'The Seeker' Chronicles Motorcycle Odyssey

What does it take for a quadriplegic to ride his self-constructed motorcycle from the city of Los Angeles to the world's largest motorcycle rally in Sturgis, South Dakota?

Some will say madness, others say determination, or maybe both.

For Evan Somers, a 45-year-old spinal cord-injured scriptwriting teacher at Santa Monica College, it is about finding himself.

"The best stories are the ones that search for identity," declared Somers.

Precisely seeking answers to the questions of his life is the main plot of Evan Somers' and Jess Thomas' film: "The Seeker."

Inspired by the recent loss of a close paraplegic friend, Somers embarks on a three-week soul-searching journey throughout the United States to try to respond to the very last question his friend asked him before dying: Will they live long enough to see a cure?

But when the doors of the most significant research experts were sealed before him, Somers decided to ride his way to the famous Sturgis biker gathering, pushed by determination and a strong desire to expand awareness.

The cinema and television scriptwriting teacher has been working at SMC for six years and was a television staff writer for many popular programs, such as "Star Trek," "Deep Space 9," Nickelodeon's children's programming and network episodic dramas. He also wrote a sitcom pilot.

Inspirational, spiritual and educational, "The Seeker" is a message of hope, acceptance and life that many are looking forward to view here at SMC. The film will be shown at the AET Screening room, 1660 Stewart St. at 8 p.m. on Friday, Feb. 25.

This film is a "labor of love and passion," said Thomas. It captures the essence of disabled people and unfolds while staying true and honest to their voices; it is a film that breaks down barriers and bridges the gap of the fear for the unknown differences, the intolerance and the ignorance. "The Seeker" reaches out for cultures and societies to be more inclusive and spread out humanity entertainingly and informatively.

Along with a personal quest and medical investigative reports on spinal cord injuries, "The Seeker" is an inspiring film that addresses many psychological and physical issues mobility-impaired people endure, such as age deterioration, exclusion, marginalization and lack of self-esteem.

"When you are disabled you need to have tremendous self-esteem, leaping at every opposition," declared Somers, who strongly believes that inferiority should not be the pricetag of disability.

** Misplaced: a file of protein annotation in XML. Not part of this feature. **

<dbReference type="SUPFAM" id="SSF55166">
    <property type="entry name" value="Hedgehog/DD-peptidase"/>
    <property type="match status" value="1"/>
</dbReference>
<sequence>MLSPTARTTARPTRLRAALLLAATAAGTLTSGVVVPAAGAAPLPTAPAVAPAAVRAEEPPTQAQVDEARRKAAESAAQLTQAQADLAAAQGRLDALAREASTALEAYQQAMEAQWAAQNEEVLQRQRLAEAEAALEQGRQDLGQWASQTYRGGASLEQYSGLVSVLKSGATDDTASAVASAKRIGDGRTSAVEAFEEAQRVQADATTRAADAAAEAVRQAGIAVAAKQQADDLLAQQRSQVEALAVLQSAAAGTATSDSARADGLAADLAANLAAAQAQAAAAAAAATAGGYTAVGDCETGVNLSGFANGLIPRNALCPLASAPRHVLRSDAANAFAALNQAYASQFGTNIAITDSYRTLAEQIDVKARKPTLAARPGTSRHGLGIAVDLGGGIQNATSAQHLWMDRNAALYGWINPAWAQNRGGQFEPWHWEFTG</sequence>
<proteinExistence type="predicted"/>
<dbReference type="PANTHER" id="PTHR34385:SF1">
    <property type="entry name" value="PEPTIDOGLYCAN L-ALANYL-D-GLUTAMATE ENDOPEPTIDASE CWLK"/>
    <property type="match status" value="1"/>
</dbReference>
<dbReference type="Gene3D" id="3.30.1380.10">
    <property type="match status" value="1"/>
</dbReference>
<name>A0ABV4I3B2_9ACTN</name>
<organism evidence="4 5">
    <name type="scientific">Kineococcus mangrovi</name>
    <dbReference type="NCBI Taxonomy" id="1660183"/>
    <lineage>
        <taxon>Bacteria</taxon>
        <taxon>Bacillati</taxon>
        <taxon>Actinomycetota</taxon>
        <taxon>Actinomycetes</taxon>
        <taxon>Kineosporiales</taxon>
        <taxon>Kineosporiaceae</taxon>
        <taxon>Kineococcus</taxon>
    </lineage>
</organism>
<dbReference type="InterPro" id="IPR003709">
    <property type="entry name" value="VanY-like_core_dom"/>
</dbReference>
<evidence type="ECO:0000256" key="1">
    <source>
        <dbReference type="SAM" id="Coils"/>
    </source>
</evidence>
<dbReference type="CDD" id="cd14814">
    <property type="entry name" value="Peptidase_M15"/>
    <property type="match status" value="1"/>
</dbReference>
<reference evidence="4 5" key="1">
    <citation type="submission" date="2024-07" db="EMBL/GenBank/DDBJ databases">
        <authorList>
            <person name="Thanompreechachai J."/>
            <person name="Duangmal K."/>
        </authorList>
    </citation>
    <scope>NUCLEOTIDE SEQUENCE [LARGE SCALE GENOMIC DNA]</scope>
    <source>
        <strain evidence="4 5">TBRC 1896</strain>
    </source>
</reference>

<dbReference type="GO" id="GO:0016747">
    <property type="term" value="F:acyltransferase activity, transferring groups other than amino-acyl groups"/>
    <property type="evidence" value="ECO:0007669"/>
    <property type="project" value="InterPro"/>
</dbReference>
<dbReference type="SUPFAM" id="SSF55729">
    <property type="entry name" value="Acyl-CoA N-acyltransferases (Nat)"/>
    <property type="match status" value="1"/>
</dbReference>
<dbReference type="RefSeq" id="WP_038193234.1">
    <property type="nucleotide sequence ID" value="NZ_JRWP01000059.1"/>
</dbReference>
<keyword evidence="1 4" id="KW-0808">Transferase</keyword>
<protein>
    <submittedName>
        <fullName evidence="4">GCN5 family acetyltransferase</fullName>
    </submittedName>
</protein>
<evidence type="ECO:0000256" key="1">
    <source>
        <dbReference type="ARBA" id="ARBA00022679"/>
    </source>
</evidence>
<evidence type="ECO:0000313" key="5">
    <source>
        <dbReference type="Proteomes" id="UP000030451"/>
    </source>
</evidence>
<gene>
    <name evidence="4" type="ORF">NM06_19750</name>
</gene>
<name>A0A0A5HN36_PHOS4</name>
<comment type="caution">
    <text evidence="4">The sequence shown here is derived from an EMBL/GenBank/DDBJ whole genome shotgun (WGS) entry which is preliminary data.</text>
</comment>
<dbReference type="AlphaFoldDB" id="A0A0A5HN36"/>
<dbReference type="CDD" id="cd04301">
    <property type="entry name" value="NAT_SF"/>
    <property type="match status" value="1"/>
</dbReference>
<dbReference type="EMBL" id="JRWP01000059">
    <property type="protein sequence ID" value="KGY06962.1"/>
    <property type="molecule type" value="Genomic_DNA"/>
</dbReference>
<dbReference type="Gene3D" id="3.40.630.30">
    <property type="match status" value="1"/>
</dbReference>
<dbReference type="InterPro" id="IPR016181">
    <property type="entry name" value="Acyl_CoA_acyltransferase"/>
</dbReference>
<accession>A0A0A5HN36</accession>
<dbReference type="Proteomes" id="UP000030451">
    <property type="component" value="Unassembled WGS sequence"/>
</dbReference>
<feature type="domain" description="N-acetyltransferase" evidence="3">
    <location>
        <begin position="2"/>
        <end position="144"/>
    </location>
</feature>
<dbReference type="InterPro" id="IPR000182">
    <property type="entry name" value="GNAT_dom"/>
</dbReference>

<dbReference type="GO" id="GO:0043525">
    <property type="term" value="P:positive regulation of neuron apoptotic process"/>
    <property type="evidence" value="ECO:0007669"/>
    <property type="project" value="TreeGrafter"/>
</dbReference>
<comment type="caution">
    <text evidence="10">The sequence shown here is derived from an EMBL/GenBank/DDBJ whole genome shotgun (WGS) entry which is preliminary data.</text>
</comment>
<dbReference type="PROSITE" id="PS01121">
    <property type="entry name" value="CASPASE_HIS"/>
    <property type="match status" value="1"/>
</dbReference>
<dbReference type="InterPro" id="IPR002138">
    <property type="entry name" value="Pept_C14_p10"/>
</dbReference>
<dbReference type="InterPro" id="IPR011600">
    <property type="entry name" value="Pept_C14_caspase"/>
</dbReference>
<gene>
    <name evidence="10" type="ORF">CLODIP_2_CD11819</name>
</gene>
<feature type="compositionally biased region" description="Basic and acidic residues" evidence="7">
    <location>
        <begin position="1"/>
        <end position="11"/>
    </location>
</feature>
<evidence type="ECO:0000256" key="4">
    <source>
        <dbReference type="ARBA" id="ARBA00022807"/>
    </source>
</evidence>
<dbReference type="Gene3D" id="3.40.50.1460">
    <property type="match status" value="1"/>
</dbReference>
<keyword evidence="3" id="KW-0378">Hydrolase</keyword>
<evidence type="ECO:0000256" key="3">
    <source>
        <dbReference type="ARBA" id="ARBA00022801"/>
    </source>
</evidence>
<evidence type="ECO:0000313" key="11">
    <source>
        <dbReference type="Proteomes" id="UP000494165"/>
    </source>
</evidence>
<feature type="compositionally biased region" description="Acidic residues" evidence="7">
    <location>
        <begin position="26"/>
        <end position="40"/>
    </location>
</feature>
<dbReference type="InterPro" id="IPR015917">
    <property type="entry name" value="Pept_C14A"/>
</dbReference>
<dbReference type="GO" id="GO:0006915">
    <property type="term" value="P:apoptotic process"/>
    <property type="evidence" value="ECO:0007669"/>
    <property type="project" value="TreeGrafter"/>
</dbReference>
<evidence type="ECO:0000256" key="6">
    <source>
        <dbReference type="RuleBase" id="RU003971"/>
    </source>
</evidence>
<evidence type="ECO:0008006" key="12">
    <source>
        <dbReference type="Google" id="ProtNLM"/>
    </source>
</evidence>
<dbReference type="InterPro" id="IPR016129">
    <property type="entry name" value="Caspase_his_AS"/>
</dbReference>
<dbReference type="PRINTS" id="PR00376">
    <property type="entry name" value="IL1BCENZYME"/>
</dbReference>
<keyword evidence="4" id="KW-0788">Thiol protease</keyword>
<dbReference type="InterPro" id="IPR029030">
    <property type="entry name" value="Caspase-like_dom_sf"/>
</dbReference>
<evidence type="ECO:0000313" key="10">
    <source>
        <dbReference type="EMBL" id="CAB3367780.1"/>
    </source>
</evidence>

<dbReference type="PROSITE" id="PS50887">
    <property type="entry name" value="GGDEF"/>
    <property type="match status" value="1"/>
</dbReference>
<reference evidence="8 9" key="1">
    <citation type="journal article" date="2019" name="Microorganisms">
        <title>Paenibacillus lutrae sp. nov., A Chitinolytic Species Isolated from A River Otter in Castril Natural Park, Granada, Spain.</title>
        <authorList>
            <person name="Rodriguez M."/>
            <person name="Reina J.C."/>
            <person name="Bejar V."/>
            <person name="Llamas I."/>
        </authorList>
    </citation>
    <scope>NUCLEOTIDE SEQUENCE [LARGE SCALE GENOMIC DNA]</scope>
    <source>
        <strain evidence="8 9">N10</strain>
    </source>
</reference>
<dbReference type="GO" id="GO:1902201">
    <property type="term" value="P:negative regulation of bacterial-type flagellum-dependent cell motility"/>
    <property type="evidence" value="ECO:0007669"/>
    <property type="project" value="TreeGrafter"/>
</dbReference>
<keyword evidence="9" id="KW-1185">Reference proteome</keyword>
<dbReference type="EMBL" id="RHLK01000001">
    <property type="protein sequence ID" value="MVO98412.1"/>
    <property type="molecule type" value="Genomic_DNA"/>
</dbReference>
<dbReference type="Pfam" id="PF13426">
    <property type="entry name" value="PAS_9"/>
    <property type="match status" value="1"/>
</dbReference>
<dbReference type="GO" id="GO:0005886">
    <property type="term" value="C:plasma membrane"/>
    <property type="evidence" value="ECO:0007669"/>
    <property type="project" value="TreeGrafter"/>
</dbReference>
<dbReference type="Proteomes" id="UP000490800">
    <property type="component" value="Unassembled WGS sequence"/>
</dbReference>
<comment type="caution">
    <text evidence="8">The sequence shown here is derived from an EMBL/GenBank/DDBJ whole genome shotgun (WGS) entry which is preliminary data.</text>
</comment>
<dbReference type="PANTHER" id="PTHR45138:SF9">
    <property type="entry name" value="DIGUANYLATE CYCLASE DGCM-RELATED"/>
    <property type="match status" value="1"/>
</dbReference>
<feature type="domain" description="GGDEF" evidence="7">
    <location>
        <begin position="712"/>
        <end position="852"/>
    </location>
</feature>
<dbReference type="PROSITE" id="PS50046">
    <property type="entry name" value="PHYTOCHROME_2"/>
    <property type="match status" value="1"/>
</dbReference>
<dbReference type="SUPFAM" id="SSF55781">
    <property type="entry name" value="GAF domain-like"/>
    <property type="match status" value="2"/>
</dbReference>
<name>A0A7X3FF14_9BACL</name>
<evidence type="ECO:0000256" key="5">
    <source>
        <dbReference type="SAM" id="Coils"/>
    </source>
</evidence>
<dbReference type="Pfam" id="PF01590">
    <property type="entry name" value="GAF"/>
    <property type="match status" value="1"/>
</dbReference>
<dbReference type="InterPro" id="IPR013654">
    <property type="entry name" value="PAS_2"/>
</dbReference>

For the scriptwriting teacher, in an America that believes in improvement and better tomorrows, it is important for disabled people to raise expectations for a currently non-existent cure and use their potential to prevail over their handicap.

According to the National Spinal Cord Injuries Association, the leading cause of spinal cord injury is motor vehicle accidents (44 percent), followed by acts of violence (24 percent), falls (22 percent), sports injuries (8 percent), and other causes (2 percent).

In addition, the Travis Roy Foundation for spinal cord research published that every 41 minutes another person sustains a spinal cord injury and that more than half of those injured persons are between the ages of 16 and 30.

From surf accidents to horseback falls, "We're all humans in this together; we share more commonalties than differences. Physically challenged is more visibly apparent, that's it," said the scriptwriting teacher who along with Thomas believes that disabled people, as any other minority, should be accepted for who they are instead of what they should be.

But "The Seeker" is before all a message of hope that celebrates life and the humble strength of people who dare to believe and never quit.

Dedicated to both Somers' recently deceased close friend and to the famous actor and spinal cord injured activist Christopher Reeve, the film pays tribute to Reeve for his commitment to improving the quality of life for disabled people and developing research to help those with spinal cord injuries.

"We cannot and must not forget what he did," said Somers.

Screening "The Seeker" for the fist time, both filmmakers Somers and Thomas plan to expose their multiple message odyssey to festivals such as the Toronto International Film Festival, the Moon Dance festival and the Superfest International Media Festival on Disabilities.

In addition, Somers is currently working on a fictional screenplay called "Back to the Garden," which sets out the three-day period transformation of characters during the 1969 Woodstock concert.